(Image Credits: Toyota)

Compact crossovers: practical, affordable... not all that inspiring. But what if you slap a black sticker on the hood and raise the suspension a few fractions of an inch? Eh? Seemed to work for the Jeep Renegade Trailhawk, and Toyota noticed. And now we’re getting the 2018 Toyota RAV4 Adventure.

In a press release from the Chicago Auto Show, Toyota announced that it was going to offer some extra farkle and mild shock upgrades for the Tundra pickup and Sequoia SUV to create a “TRD Sport” lineup.

But more interestingly the company introduced the RAV4 Adventure, which gets underbody armor(!) fender flares(!!) and a lift kit(!!!) over the regular RAV4 along with black headlight bezels, roof racks and foglight housings. It also unfortunately skips leg day.

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The RAV4 Adventure will also get Toyota’s upgraded radiator, oil and transmission coolers that normally make up the RAV4’s towing package.

As exciting as the prospect of an off-road RAV4 is, I’m sure you’ve already noticed from the photos that the lift is not particularly dramatic. (You’re not missing those chunky black fenders though!)

A Toyota representative told me that the Adventure only picks up 0.4-inches of ground clearance (moving from 6.1-inches to 6.5-inches in total), using a unique set of springs to achieve the lift. The rep clarified that there’s no “puck”-style spacer in the suspension and that no ancillary systems (axles, control arms) had to be changed to accommodate the ride height increase.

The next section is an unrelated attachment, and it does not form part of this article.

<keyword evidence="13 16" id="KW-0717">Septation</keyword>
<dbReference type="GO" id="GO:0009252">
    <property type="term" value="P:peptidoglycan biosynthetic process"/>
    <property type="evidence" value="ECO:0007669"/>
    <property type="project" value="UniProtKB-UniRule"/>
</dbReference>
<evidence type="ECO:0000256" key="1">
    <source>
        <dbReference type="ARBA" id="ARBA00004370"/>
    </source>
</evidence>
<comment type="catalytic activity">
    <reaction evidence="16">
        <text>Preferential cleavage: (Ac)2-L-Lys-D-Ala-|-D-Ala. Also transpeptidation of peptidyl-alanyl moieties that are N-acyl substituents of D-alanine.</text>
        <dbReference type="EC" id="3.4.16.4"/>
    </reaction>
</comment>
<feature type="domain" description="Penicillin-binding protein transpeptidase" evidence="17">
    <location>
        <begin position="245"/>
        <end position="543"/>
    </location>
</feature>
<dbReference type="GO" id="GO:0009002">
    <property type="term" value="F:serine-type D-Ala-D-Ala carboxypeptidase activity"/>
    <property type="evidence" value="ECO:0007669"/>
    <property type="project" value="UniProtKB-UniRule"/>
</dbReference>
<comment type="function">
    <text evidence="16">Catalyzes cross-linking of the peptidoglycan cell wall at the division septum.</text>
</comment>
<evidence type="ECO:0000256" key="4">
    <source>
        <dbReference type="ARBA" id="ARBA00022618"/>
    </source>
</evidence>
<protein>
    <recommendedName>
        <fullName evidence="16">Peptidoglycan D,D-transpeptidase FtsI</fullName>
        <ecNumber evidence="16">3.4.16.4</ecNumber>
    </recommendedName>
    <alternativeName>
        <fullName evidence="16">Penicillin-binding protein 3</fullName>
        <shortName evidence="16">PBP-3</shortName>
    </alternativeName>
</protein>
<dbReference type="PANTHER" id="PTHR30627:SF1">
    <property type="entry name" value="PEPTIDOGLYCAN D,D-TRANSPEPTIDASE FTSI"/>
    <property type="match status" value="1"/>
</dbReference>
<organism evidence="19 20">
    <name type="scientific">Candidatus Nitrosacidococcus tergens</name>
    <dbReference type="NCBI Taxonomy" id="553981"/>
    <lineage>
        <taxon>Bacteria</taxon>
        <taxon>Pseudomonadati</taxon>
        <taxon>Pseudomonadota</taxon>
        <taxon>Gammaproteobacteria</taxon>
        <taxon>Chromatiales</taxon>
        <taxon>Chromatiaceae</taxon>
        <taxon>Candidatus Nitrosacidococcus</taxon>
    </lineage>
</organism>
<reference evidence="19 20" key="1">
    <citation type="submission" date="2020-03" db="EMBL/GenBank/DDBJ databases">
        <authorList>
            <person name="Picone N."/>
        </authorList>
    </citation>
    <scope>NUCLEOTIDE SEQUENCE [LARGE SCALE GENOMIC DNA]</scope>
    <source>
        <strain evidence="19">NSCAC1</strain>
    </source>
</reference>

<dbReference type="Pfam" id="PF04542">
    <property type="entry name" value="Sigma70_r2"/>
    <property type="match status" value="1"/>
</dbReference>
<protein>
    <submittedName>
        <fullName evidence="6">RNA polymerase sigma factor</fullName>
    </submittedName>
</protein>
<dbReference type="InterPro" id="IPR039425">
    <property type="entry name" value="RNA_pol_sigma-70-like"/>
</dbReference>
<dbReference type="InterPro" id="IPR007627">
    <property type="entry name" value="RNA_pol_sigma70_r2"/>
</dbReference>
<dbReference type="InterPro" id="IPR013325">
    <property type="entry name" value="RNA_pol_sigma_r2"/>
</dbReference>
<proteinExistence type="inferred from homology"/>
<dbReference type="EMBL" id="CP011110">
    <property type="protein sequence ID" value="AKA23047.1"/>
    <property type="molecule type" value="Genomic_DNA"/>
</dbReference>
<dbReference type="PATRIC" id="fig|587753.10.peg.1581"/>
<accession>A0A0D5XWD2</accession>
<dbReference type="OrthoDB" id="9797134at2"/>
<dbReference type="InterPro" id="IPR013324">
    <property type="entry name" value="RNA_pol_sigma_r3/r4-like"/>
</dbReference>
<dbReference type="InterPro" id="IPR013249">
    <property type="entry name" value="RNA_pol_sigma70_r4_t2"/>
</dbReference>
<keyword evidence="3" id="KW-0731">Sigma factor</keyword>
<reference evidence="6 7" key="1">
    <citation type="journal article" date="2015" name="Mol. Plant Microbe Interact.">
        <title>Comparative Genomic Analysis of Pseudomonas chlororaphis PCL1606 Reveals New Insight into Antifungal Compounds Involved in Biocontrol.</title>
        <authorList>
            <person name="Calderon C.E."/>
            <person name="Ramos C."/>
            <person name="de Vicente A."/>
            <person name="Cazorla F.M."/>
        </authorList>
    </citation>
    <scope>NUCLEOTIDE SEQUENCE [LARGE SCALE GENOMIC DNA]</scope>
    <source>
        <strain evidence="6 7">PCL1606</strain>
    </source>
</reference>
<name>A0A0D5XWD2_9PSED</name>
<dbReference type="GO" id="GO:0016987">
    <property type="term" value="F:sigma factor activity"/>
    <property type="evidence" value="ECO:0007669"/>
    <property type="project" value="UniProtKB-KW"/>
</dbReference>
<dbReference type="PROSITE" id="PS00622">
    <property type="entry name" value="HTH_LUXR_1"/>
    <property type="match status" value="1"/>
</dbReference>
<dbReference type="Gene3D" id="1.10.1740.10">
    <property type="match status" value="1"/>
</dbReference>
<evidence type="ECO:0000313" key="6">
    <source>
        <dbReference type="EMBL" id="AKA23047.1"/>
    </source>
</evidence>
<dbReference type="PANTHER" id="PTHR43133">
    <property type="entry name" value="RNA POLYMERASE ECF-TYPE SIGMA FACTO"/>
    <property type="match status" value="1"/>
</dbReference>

But it should give you the space to squeeze just slightly larger tires under there. And any real adventure driver will tell you– that’s what it’s all about.

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Why am I so excited about a vaguely off-roadish RAV4? Partially for your amusement, a little bit because I think it’s funny how completely and directly Toyota is ripping off the idea of the Jeep Renegade Trailhawk, and just a tad because I actually do think the RAV4 Adventure is a good idea.

If we must surrender to the idea of crossover SUVs as the future of personal conveyance here in America, I’m glad to see at least the idea of enthusiasm is being baked into the segment somewhere.

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I also think something like the RAV4 Adventure would be pretty much perfect for the vast majority of “off-road” trips (National Park truck trails, fire roads) so many of us city-slickers end up taking and fancying ourselves true overlanders. Meanwhile, this thing is probably about twice as fuel efficient and half as loud as a Wrangler on the highway.

Obviously, the RAV4 Adventure is no Wrangler rival when it comes to hardcore rock crawling. But, if I had to own a practical peoplemover, I’m glad I could get one with the idea of, well, “adventure,” slathered on it a little bit.